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A 30 minute introduction to Rust

I recently gave a proposal for Rust’s documentation. An important component of my overall proposal is a short, simple introduction for people who may have heard of Rust, so that they can figure out if Rust is right for them. The other day, I saw this excellent presentation, and thought it might serve as a great basis for this introduction. Consider this an RFC for such an introduction. Feedback very welcome on the rust-dev mailing list or on Twitter.

This tutorial has now become the official one.

Rust is a systems programming language that focuses on strong compile-time correctness guarantees. It improves upon the ideas other systems languages like C++, D, and Cyclone by providing very strong guarantees and explicit control over the life cycle of memory. Strong memory guarantees make writing correct concurrent Rust code easier than in other languages. This might sound very...

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Rust is surprisingly expressive

Do you remember the first time you saw Rails' ActiveSupport library? I do: it totally blew my mind. The only dynamic language I had used up to that point was Perl, and it had a similarly mind-blowing effect on my young self. I thought that dynamic typing was mostly a requirement towards making this kind of expressiveness possible, but it turns out Rust can be just as expressive, while retaining type safety and static dispatch.

There was a time in the early days of Rails when its evangelists would show off snippets of what it let you do. These were often ActiveSupport extensions to the core language itself. It’d go something like this:

Hey, have you tried Rails? Check this out:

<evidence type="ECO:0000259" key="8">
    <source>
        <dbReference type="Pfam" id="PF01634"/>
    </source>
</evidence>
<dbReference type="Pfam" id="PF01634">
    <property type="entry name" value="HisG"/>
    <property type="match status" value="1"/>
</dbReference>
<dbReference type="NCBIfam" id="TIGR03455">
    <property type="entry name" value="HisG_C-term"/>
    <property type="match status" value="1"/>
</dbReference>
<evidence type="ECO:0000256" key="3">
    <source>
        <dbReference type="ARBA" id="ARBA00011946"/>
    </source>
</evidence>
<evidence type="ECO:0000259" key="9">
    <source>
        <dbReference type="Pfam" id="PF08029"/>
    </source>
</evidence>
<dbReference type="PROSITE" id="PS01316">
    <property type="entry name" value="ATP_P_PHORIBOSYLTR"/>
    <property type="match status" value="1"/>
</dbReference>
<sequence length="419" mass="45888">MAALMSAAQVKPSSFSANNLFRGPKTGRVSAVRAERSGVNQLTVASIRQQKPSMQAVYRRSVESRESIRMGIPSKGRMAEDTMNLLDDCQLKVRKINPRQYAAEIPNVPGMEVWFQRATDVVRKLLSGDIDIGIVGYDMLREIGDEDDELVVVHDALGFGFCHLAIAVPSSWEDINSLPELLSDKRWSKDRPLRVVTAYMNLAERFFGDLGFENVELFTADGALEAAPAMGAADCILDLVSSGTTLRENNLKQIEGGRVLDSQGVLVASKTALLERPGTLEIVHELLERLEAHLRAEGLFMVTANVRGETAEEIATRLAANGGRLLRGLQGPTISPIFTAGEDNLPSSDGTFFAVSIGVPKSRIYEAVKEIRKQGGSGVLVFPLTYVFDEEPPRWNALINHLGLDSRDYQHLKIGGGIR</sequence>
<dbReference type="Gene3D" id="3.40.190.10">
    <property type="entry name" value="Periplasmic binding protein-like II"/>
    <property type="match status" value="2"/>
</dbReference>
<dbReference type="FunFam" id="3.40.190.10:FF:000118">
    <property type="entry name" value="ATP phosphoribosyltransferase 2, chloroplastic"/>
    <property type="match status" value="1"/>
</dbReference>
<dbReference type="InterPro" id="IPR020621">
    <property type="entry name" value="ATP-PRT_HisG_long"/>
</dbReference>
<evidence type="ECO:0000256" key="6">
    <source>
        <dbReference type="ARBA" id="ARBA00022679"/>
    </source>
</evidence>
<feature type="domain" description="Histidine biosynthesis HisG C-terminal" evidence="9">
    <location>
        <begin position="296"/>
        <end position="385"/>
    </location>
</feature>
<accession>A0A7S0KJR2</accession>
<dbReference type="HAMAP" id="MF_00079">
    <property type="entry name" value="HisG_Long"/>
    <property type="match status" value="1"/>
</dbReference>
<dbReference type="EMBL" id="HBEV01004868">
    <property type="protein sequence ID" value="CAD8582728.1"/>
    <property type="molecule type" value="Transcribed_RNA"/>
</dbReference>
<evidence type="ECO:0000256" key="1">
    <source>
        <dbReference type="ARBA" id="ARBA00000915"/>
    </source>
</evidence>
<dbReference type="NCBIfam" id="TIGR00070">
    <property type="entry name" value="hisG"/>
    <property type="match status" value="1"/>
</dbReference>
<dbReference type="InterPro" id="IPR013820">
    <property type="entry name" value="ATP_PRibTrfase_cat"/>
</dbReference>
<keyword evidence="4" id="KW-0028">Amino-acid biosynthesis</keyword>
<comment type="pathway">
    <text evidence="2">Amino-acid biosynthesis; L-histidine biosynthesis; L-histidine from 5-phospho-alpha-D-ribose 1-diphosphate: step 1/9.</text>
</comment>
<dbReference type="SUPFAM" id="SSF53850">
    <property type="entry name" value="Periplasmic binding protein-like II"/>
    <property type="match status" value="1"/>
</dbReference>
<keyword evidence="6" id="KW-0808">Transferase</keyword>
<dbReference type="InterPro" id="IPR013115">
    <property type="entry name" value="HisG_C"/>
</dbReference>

irb(main):002:0> Time.now - 2.days => 2009-12-26 09:57:02 -0800 irb(main):003:0> 2.days.ago => 2009-12-26 09:57:04 -0800 

Did I just blow your mind???

At the time, I enthusiastically...

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How Dogecoin changed my perspective on cryptocurrency

I have long been a Bitcoin hater, for many reasons. But then, a fortnight ago, something happened. Dogecoin came into existence, and for some reason, I just couldn’t get mad about it. After some thoughtful self-evaluation this week, I’ve realized that Dogecoin has actually reversed my position on cryptocurrency. Here’s why: basically, I’ve come to see Dogecoin as an absurdist art project, mocking the entire global financial system.

Investment Disclaimer: This webpage is provided for general information only and nothing contained in the material constitutes a recommendation for the purchase or sale of any security. Although the statements of fact in this report are obtained from sources that I consider reliable, I do not guarantee their accuracy and any such information may be incomplete or condensed. Also views expressed in this Report are based on research...

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Git, history modification, and libuv

There has been a recent kerfuffle over a pull request to libuv: it was rejected, applied, reverted, and re-applied. There was some question as to the authorship of that commit, and I wanted to show you why that was, because it illustrates how git handles history.

At first, the pull request was closed. Then, it was committed in 47d98b6. Then 804d40ee reverted that 47d98b6. But when you look at 804d40ee on GitHub, you’ll see no indication of which branch it’s on. That’s because it’s not on any branch. If you clone down libuv, and try to find the commit, you’ll see it’s not there:

~/libuv(master)$ git log 804d40e fatal: ambiguous argument '804d40e': unknown revision or path not in the working tree. 

What gives?

Let’s make a test repository:

$ mkdir test $ cd test $ git init Initialized empty Git repository in /home/action/test/.git/ $...

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Why I’m partnering with Balanced

My next venture will be joining up with Balanced, an API for marketplace payments, and I’m really excited about it. To the tax man, of course, the title of this post is “Why I’m going to be an employee of Balanced,” but I like to think about it as a partnership.

Why I Balanced

I first heard of Balanced almost exactly a year ago. You see, my friend Chad had started this project called Gittip. He was using Stripe to handle payments, but Gittip is a marketplace, and Stripe didn’t support marketplaces. So they gave Gittip a month to find another processor. So a Balanced employee came along and submitted a pull request. I thought this was super awesome. So much so, that I tweeted it: